Suzanne Jenkins, “Beyond gender: an examination of exploitation in sex work”. PhD dissertation, Keele University, 2009.
Although there are conflicting perspectives on prostitution in the feminist literature, female prostitutes are usually regarded as victims of gender-specific exploitation, either in the form of sexual-domination or socio-economic-inequality. Male prostitution has usually been excluded from feminist analyses on the basis that it is thought to be less exploitative than female prostitution. In this thesis, I expand upon feminist theories of gendered exploitation by comparing the experiences of male, female and transgendered escort sex-workers. Using a qualitative approach, my research explores whether prostitution is inherently exploitative and what conditions create and exacerbate sex-workers’ vulnerability to victimisation, including the influence of current legal approaches to prostitution.
My findings indicate that although neither male nor female sex-workers experience high levels of exploitation, female escorts are more vulnerable to particular types of victimisation; however, rather than reflecting existing feminist theories of prostitution, this is not, typically, the result of either sexual-or economic-oppression. Instead, I argue that exploitation largely results from the social stigma attached to prostitution, and that this is exacerbated by an overemphasis on discourses of victimhood in feminist perspectives on, and legal approaches to, commercial-sex. By arguing that women only choose sex-work in the face of sexual or economic disadvantage, the notion that women are intrinsically susceptible to exploitation is reinforced. This denies women agency, and puts them in a disadvantaged position from which to negotiate their working lives. In particular, because female sex-workers are more likely to be dependent upon third-parties to facilitate their work, women are at greater risk of exploitation. I argue that exploitation could be effectively reduced by decriminalising and regulating sex industry organisers so that sex-workers can enter into communal working relationships. Given feminism‟s aim of empowering women, I argues that a more constructive feminist approach would be to move away from a gender-specific notion of exploitation to one which recognises the reality that women can, and sometimes do choose to sell sexual services, and that their right to do so should not be dependent upon notions of victimhood.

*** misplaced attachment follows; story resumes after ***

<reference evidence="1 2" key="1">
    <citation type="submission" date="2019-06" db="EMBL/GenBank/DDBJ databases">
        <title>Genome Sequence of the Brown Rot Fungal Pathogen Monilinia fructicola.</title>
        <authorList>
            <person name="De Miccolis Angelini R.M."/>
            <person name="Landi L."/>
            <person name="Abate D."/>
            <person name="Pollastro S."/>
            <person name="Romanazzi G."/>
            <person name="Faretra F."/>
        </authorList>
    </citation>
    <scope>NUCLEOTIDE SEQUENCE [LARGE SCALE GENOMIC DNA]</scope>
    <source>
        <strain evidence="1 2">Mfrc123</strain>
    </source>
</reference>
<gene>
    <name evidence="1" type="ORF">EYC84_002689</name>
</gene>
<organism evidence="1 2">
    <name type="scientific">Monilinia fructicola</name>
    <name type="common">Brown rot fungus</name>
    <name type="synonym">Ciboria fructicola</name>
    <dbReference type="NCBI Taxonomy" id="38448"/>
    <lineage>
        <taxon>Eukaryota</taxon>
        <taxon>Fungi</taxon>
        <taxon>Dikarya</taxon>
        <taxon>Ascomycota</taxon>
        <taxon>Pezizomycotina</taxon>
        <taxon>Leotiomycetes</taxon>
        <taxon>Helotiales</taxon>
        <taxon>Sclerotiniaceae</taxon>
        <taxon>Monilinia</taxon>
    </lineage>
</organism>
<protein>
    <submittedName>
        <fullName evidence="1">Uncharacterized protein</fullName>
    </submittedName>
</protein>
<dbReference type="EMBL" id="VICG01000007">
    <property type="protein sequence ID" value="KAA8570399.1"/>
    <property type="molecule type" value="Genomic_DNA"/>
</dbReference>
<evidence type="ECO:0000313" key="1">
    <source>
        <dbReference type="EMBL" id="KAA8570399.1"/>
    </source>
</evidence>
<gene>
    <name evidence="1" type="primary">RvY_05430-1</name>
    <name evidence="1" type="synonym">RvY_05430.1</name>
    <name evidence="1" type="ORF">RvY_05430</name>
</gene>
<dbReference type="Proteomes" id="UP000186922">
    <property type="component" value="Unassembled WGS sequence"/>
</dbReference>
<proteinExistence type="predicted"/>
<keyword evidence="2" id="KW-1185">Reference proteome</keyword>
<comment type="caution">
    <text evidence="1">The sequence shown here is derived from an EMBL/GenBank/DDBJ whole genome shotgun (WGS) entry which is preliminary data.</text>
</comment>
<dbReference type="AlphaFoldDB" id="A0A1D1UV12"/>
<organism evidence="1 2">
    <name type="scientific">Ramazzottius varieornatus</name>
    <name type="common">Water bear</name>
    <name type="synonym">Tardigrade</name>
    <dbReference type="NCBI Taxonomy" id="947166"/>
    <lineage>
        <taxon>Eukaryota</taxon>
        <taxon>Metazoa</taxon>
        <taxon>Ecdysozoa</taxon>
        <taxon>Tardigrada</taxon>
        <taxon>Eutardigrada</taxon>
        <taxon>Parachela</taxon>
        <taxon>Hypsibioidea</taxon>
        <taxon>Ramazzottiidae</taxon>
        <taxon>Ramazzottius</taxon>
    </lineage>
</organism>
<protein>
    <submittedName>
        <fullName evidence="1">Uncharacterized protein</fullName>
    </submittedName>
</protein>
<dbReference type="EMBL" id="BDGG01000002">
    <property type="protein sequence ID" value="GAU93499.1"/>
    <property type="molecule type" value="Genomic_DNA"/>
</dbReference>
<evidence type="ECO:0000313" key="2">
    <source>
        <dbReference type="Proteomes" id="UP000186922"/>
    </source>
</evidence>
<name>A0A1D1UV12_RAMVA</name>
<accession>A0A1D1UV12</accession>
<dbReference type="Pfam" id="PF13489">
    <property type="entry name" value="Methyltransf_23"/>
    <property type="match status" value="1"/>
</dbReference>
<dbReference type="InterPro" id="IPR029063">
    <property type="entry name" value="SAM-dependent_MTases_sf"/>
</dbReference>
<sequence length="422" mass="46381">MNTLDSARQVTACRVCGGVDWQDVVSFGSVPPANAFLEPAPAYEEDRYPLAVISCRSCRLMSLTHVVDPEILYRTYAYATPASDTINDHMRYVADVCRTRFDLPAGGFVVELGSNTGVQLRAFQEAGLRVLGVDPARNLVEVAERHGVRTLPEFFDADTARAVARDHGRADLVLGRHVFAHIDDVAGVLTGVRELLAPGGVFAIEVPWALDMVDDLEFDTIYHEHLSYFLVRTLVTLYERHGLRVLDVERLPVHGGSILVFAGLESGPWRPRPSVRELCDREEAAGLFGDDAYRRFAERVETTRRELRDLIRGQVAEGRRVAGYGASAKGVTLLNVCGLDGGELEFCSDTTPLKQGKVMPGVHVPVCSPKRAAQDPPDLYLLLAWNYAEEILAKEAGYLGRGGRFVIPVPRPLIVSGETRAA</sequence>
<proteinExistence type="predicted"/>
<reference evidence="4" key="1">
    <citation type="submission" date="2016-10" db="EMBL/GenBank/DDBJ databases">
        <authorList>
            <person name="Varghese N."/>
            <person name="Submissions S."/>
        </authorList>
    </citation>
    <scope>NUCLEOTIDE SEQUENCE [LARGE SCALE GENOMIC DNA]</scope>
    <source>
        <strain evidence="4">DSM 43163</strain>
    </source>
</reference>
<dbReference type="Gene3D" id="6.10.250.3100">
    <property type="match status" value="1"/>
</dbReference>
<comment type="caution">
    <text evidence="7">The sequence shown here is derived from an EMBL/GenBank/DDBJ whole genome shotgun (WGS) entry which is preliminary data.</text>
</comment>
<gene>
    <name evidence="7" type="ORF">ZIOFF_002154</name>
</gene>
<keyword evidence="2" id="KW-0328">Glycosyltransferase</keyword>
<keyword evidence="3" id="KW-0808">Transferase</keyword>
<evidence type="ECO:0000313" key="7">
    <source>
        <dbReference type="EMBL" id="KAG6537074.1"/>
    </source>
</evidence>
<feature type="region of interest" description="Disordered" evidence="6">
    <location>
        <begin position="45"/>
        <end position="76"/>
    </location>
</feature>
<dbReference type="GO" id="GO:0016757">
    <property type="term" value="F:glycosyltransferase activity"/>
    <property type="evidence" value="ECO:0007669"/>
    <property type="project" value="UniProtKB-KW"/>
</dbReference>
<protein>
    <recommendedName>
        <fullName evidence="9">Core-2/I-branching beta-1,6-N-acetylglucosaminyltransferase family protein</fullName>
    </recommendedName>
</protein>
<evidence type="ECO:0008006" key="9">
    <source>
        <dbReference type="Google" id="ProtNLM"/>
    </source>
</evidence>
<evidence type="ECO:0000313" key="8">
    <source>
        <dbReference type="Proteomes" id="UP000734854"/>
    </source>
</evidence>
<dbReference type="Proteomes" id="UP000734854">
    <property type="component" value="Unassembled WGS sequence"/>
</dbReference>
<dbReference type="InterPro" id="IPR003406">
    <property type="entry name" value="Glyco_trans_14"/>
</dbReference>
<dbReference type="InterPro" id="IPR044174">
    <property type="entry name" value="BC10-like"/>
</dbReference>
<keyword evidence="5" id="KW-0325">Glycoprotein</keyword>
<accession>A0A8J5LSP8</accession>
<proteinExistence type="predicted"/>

Full text available here.
Sharon Pickering and Julie Ha (2013): Hot Pants at the Border Sorting Sex Work from Trafficking, in: British JOurnal of Criminology, Online First.
The role of borders in managing sex work is a valuable site for analysing the relationship between criminal justice and migration administration functions. For the purposes of this article, we are concerned with how generalized concerns around trafficking manifest in specific interactions between immigration officials and women travellers. To this end, this article contributes to a greater understanding of the micro-politics of border control and the various contradictions at work in the everyday performance of the border. It uses an intersectional analysis of the decision making of immigration officers at the border to understand how social differences become conflated with risk, how different social locations amplify what is read as risky sexuality and how sexuality is constructed in migration. What the interviews in our research have demonstrated is that, while the border is a poor site for identifying cases of trafficking into the sex industry, it is a site of significant social sorting where various intersections of intelligence-led profiling and everyday stereotyping of women, sex work and vulnerability play out.
Dewey, Susan (2012): The Feminized Labor of Sex Work – Two Decades of Feminist Historical and Ethnographic Research, in: Labor 9(2); pp. 113-132.
Full article available here.
Sex work, broadly defined as the exchange of sexual intimacy for something of value, has become a popular subject of academic interrogation in the past two decades. Scholarly studies on the subject frequently document the lives of marginalized individuals who employ the strategic use of sex or sexualized attention as a means to survive or, less frequently, to attain social mobility. While it is difficult to make generalizations about the nuanced and individualized nature of transactional sex, the literature on the subject has surmounted this difficulty by alternately embracing and contesting major trends in feminist scholarship itself. ….